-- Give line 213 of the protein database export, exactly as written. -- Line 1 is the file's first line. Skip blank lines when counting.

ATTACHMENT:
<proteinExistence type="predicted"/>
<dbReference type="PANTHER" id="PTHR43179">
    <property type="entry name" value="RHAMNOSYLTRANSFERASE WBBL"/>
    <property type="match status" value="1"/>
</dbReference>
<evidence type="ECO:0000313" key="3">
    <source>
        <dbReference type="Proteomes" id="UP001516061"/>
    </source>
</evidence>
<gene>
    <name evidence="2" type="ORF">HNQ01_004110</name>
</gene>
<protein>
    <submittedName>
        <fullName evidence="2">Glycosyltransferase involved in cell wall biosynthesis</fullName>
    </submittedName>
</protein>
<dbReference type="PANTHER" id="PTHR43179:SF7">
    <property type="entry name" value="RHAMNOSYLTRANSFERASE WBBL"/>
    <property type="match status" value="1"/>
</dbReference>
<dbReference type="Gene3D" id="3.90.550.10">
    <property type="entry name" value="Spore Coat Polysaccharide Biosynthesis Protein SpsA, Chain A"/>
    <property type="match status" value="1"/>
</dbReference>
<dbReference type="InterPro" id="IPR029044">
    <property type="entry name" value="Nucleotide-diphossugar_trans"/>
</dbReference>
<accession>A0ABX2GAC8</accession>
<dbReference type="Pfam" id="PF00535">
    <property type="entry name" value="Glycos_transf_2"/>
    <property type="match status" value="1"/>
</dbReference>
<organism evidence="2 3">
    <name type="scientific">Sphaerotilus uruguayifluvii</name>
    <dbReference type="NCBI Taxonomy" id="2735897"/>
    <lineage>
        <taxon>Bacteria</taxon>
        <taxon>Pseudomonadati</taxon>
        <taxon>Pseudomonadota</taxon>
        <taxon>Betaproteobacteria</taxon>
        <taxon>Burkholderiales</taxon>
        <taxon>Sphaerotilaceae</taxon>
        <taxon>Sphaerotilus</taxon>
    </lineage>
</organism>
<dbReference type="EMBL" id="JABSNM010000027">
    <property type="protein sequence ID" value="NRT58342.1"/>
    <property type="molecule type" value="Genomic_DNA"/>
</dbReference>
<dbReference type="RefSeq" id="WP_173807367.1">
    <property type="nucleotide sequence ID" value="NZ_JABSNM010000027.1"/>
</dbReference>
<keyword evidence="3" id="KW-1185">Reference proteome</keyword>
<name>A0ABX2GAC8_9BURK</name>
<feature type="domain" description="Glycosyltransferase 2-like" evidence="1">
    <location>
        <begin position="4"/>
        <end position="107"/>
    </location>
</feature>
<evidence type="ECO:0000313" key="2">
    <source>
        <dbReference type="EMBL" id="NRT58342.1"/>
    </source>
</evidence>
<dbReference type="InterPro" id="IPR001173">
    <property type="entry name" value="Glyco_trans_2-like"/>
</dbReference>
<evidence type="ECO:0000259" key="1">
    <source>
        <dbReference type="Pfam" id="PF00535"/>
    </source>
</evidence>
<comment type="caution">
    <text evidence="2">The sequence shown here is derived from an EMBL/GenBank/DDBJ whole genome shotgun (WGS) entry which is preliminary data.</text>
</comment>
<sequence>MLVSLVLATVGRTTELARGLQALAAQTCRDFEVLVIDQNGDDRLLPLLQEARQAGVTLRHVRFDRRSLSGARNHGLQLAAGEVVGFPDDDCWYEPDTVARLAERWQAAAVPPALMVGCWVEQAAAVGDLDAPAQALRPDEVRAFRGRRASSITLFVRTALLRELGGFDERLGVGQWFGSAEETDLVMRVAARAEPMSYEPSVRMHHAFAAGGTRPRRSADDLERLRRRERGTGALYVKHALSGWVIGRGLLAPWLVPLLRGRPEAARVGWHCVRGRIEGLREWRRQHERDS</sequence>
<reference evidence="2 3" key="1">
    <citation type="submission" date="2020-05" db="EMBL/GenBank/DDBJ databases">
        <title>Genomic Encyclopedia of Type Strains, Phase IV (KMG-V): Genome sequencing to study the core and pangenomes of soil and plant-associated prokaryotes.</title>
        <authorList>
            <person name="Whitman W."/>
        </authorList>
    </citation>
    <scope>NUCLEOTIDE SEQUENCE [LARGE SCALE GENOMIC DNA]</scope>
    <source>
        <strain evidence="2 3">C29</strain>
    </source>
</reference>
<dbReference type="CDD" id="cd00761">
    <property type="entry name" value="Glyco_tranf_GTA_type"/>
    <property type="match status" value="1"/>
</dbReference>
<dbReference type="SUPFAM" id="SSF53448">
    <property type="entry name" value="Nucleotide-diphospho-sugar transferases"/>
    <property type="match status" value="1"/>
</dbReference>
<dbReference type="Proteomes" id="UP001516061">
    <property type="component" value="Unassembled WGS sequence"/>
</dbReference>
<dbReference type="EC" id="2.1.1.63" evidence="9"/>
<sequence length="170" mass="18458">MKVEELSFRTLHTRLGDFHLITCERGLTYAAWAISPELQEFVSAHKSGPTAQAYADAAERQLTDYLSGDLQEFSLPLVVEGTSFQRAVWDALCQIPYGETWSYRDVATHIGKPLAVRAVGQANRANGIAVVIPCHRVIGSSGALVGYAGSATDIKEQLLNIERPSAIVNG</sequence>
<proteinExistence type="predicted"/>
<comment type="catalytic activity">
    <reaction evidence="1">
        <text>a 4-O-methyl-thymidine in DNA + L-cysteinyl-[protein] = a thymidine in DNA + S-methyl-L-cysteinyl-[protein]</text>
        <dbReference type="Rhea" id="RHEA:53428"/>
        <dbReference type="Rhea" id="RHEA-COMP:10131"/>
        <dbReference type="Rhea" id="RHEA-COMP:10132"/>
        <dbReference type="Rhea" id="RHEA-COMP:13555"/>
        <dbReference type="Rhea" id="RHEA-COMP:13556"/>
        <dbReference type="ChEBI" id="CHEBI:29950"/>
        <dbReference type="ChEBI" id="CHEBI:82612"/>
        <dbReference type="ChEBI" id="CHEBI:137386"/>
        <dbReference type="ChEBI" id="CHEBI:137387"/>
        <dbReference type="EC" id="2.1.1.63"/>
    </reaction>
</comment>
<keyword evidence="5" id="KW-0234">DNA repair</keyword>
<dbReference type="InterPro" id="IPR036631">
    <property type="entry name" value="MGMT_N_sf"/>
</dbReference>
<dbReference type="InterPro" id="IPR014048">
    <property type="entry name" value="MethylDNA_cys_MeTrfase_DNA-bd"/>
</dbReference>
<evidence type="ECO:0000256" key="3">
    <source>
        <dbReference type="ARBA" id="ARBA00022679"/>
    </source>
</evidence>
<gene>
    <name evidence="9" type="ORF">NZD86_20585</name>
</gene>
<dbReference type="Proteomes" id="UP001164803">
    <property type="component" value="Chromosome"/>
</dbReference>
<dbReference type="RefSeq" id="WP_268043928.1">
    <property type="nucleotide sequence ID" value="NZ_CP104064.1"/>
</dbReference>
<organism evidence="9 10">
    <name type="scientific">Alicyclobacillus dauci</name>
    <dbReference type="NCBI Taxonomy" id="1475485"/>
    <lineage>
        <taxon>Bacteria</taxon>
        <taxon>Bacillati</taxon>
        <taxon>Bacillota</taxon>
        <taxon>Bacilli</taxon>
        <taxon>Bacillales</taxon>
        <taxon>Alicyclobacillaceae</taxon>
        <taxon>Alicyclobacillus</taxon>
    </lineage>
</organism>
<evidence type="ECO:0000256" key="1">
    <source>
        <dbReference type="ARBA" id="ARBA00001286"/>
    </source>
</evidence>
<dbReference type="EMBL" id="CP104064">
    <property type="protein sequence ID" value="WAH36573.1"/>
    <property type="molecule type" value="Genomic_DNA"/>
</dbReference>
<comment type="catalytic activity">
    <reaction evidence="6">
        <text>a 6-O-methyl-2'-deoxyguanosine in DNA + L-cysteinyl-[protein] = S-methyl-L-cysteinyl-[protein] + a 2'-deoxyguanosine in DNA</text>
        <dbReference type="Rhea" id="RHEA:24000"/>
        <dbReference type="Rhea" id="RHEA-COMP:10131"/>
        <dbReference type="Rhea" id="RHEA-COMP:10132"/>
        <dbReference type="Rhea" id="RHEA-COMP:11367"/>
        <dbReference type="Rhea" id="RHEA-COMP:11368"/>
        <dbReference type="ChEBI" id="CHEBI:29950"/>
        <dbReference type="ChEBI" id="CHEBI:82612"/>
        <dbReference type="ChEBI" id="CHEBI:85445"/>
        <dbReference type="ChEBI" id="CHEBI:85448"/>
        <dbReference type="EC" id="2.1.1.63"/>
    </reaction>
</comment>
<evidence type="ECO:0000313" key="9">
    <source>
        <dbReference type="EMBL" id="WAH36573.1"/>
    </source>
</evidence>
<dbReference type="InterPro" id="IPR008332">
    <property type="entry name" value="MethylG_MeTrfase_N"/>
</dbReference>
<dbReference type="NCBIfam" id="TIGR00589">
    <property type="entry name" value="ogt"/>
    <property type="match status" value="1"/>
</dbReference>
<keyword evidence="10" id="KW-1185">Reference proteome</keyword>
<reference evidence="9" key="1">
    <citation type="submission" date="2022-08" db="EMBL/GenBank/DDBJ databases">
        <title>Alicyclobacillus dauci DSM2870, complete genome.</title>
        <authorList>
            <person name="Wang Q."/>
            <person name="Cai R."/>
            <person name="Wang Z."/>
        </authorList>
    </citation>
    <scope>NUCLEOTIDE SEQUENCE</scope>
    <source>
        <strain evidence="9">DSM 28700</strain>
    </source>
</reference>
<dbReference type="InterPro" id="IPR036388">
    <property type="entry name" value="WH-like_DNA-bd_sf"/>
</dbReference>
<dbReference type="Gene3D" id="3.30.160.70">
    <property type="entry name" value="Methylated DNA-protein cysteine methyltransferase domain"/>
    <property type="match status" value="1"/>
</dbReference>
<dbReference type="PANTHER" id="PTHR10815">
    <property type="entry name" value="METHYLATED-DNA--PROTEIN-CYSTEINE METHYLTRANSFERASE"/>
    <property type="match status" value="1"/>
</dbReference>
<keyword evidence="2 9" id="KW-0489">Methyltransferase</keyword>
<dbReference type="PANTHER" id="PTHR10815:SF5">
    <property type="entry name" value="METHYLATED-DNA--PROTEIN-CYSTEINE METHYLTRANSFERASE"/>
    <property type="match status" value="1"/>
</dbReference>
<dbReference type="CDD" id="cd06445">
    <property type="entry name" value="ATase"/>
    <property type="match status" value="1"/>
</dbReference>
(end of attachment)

<dbReference type="PANTHER" id="PTHR10815">